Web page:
9. JayM


    I thought I'd better clarify that last entry. Because, if anyone has been reading these entries, they might have noticed that, a few posts back, I was bemoaning the lengthy wait I had ahead of me for an appointment at the Gender Identity Clinic, and how it had pushed me to seek a T prescription from somewhere else in the meantime. Well, I did seek a T prescription, from a private source, and I received one. And I've been taking it for almost two months. No ill-effects, so far, but not a lot else happening, either. I feel good, and I've noticed a little redistribution of body fat, and perhaps a slight increase in muscle mass - but I've been working out so that muscle might be because of that. The T prescription was sought with the full knowledge of my GP - in fact, it was her idea for me to try to find some private treatment. And I decided that, if I was going to get interim private treatment, while waiting for the GIC to send for me, I might as well consider private treatment for the whole lot. And that's where the last entry comes in. The psychiatrist and the psychologist I mentioned in the last entry both work at one of the top GICs in this country, but I'm not on the waiting list for that particular GIC - instead, I've gone to them privately. And now I'm being officially, properly assessed by that GIC - and, judging by the report that the psychiatrist has written, he has few, if any, qualms about treating me. He believes me; he's not doubting the things I've told him; he's not questioning whether I have 'gender dysphoria' - and in the initial interview, he didn't give me a hard time or try to catch me out or ask any of the horrible questions that I had assumed he would. I've heard horror stories about how people are treated at GICs - about how they try to disprove your story or try to catch you in a lie or tell you you're not what you say you are. I didn't get any of that. Instead, I got a doctor who was sympathetic, maybe even empathetic, and when I left his office I felt happier than I've felt all year. I think I even had a stupid grin on my face as I walked out of the hospital. The night before, I hadn't slept. I had been too busy worrying about how it was all going to pan out. That night, I slept like a log. I'm still waiting for the second appointment - the one with the psychologist. I've called her number and left messages, and I've emailed her. But I'm not so worried anymore. I know the appointment will happen at some point fairly soon. And then I'll see where we go from there. In the meantime I reckon I need to go back to my GP and get her up to speed. She'll be getting a copy of the psychiatrist's report soon. He wants some blood tests - of course - to see what my hormone levels are, amongst other things. And so I'll have to get those done too. And then, I suppose I need to consider taking myself off the waiting list for the original GIC. I've been on that waiting list for eight months. But I've kind of jumped the queue now, having managed to get myself into this other GIC. It's amazing what throwing a little money around can do. I'm lucky that I can afford it. I find it annoying that private treatment can be obtained within a couple of weeks whereas NHS treatment can take years to materialise. I feel really bad for people who can't afford to do what I've just done. I also feel a little bad that it will appear to others that I've jumped the queue - but at the same time, I will be freeing up one spot on the waiting list, so that's the thought that is consoling me at the moment. The NHS system is in such a mess that just freeing up one spot for someone else to get assessed and treated a little sooner is probably a good thing. But I ain't removing myself from that waiting list until I'm sure I'm going to get proper treatment privately.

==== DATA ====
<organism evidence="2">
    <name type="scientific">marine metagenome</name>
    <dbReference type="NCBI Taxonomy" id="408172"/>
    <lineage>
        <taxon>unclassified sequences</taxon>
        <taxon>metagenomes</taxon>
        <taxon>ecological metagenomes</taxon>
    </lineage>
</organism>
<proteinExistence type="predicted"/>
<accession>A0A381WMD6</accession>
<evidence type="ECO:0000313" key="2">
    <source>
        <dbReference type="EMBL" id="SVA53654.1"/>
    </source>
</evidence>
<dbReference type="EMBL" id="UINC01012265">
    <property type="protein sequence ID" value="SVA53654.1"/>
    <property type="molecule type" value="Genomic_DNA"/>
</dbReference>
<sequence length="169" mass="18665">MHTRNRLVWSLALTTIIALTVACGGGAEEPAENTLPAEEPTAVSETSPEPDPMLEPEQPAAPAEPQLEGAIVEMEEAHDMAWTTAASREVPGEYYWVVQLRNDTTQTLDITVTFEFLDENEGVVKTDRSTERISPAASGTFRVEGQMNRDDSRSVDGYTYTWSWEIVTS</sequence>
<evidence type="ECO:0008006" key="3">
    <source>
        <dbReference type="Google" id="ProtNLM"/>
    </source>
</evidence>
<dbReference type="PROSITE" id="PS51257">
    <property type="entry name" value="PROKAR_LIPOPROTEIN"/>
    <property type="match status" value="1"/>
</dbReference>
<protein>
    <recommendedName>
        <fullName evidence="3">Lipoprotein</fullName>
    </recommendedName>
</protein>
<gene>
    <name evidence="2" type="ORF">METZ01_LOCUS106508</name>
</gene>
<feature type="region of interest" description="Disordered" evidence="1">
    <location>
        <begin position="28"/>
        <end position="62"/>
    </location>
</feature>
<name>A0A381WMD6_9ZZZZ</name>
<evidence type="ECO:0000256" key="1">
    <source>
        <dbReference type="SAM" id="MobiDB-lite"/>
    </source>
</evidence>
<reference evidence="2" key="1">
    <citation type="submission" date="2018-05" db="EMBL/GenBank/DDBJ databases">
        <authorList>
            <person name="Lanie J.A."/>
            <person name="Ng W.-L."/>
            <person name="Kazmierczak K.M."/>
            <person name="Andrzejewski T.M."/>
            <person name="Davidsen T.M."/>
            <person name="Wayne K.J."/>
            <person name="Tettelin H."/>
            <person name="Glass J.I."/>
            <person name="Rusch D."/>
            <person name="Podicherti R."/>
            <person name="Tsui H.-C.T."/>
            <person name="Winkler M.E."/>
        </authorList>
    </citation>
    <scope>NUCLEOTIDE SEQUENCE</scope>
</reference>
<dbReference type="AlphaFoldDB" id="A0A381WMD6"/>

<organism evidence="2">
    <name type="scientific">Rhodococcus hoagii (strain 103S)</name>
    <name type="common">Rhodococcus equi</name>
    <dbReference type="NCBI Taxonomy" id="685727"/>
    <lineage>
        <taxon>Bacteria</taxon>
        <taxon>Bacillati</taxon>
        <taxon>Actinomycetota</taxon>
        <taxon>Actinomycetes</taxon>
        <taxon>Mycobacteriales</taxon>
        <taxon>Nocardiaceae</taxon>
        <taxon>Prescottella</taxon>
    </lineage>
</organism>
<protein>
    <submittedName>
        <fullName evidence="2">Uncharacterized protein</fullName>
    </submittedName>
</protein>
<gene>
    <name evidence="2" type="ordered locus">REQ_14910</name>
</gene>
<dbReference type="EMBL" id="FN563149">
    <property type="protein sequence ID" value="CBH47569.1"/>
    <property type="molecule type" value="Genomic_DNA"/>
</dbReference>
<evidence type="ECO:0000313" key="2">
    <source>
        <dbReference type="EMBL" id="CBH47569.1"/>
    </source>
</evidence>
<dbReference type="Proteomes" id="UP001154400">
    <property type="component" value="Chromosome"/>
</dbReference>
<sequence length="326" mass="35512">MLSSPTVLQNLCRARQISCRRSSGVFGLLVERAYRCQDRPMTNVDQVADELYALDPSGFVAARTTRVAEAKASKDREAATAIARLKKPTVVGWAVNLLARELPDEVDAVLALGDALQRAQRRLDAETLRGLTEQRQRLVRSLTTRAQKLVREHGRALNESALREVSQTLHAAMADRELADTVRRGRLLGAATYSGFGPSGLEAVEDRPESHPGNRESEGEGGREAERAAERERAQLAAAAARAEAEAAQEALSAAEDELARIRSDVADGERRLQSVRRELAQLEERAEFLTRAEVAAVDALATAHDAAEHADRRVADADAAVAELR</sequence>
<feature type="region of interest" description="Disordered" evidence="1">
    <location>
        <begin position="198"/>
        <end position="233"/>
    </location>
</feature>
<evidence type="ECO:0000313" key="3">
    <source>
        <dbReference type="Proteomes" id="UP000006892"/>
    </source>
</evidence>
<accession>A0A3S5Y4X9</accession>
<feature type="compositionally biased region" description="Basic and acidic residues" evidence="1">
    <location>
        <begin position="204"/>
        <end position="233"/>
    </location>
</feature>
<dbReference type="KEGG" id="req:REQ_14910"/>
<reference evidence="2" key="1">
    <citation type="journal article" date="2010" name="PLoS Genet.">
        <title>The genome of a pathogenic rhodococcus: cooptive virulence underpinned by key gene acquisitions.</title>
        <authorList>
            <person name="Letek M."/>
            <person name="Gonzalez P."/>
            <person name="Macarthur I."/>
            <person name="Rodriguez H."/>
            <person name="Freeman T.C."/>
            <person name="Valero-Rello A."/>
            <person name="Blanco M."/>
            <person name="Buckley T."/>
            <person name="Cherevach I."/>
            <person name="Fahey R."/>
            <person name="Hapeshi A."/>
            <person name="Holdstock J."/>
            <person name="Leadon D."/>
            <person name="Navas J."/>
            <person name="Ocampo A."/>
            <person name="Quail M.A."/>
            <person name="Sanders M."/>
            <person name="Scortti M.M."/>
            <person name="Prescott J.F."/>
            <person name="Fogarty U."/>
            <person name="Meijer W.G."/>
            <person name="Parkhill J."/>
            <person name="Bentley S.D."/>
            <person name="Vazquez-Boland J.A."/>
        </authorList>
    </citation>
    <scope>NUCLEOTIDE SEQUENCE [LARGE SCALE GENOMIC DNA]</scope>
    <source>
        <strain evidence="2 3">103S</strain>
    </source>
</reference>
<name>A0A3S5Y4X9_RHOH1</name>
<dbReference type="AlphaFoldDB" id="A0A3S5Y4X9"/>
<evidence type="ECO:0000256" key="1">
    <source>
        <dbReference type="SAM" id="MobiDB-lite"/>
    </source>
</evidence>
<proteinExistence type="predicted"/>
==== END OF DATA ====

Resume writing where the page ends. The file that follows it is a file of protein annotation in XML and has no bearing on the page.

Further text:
10. JayM